Get an OT to check out the place. They can make recommendations and often provide you for free with things like grabrails, shower seats or boards, bed levers, wipable mattresses, booster cushions, armchairs or small tray tables.
  7. maryjoan

    maryjoan Registered User

    Mar 25, 2017
    South of the Border
    Just bought a 'Weekly Memo Board' which hangs on the kitchen wall just above where my OH keeps his wallet, etc ready when for going out - he cannot miss seeing it.

    This board has the days of the week, and under each day a little wooden clothes peg. I can then peg a note on the relevant day saying what he has to remember that day. Works really well - when the pegs are empty he knows he can do as he likes, when there is a piece of paper it is so obvious - not like just writing on a board - he sees it and can also take the note down and put it in his wallet if it is an appt he has to remember.

    I bought this in a shop - nothing to do with dementia - but it works really well.
  8. Countryboy

    Countryboy Registered User

    Mar 17, 2005
    To keep our home dementia friendly for myself & family , from the day of my diagnoses of dementia I took positive action and decided to keep my brain active by making the healthy part of the brain compensate for the damaged part, For instance I use the COMPUTER , IPAD , IPHONE , every day including holiday’s I have a white marker board in the Office to write notes , I also keep reminders & note on Ipad , & Iphone , I continue working with spreadsheets & date base albeit sometimes its meaningless or not for a specific reason other that keeping my brain working, I never answer the home telephone I let go to answerphone and will pick up if I’m happy to accept the call, because I have been having mmse test for 19 years on the wall behind my Computer I have load, words starting with F or P and names of animals, the 100 -7’s table , I continue to book all holidays flight hotels car hire insurance its all about self awareness learn how to cope remember a great number of people will have a diagnoses of dementia because PET, & SPECT, brain scans has shown damaged areas of the brain and can live a happy normal life, unfortunately everyone Brain Damage suddenly recorded as DEMENTIA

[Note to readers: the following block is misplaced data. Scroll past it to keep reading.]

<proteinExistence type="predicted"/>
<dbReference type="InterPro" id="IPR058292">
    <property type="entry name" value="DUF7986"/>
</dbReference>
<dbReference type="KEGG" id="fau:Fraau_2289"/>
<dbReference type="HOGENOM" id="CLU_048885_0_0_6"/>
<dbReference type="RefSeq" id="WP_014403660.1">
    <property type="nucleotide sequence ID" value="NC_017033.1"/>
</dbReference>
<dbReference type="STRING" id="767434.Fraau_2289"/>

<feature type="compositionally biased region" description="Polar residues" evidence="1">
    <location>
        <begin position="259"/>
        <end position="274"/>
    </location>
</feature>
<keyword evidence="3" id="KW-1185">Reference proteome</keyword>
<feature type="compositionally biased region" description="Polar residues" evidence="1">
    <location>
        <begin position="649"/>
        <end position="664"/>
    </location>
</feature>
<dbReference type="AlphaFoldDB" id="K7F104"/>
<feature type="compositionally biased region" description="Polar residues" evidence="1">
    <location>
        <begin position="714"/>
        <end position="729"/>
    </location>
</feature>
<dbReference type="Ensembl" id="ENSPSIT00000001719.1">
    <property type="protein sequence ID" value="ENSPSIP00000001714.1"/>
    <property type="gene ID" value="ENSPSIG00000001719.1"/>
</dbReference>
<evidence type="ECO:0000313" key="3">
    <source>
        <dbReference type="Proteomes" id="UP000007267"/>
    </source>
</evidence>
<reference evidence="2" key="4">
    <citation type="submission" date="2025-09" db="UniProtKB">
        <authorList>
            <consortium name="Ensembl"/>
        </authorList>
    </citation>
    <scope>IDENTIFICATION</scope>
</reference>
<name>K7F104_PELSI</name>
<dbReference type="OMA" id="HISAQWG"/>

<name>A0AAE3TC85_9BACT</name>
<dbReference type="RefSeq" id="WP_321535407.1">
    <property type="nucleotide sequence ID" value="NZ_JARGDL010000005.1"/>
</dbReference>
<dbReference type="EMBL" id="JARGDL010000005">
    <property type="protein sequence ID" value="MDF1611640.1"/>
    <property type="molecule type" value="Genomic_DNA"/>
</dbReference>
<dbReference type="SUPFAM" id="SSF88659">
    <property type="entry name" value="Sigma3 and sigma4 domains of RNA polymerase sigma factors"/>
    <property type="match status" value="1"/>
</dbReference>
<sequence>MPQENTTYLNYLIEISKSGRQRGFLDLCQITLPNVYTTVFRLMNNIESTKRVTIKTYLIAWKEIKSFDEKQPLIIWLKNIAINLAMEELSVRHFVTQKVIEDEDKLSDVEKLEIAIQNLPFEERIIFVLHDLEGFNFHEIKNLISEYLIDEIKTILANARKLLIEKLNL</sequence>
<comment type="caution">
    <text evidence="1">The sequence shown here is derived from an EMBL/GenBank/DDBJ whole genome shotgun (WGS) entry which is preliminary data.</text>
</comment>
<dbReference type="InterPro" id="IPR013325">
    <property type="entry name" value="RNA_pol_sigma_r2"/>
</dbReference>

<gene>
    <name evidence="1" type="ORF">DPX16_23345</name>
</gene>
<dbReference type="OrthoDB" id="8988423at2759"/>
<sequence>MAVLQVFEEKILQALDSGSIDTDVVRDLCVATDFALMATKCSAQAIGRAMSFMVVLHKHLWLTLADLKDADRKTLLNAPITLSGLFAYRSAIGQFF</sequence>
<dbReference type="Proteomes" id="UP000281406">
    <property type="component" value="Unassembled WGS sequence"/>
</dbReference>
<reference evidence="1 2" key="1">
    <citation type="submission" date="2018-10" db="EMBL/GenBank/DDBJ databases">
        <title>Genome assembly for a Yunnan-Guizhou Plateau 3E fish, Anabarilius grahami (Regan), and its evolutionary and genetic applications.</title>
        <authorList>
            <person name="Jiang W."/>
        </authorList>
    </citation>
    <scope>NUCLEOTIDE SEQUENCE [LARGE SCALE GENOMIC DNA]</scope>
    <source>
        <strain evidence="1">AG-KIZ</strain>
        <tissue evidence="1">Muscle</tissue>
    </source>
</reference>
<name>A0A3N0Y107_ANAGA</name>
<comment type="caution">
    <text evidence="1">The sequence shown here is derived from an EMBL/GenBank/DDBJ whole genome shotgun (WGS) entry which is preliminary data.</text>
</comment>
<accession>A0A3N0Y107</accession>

9. Naman

    Naman Registered User

    Feb 21, 2015
    Every post I read confirms to me that Alzheimer dementia affects people in different ways. Leaving notes proved a waste of time as my husband never read them neither did he remember to look at our notice board. I never leave him now. A few minutes ago he offered to switch our electric kettle on for me to make a cup of tea, a dreadful smell of burning, he had put our cordless kettle on the ceramic hob, dreadful mess, kettle and hob. Not his fault but very dangerous. I am very low today, feeling my 86 years.
  10. murdoch

    murdoch Registered User

    Dec 14, 2015
    Hi Naman. When my mum was at home with us she often wanted to make toast or cook things. I soon realised that even the easiest of kitchen tasks were dangerous. The best thing we found was to try and let mum do safe things like washing up or folding washing. Of course repeatedly saying no to offers of cups of tea etc will cause some at atagonism, you may have to say things like yes let's do it together, that way you can enjoy each others company and stay safe. It's good to also see if there are any local groups you can attend together, maybe there is an admiral nurse you can talk to. Life can get very lonely if you try to cope by yourself. Take care and make the most of the happy times xx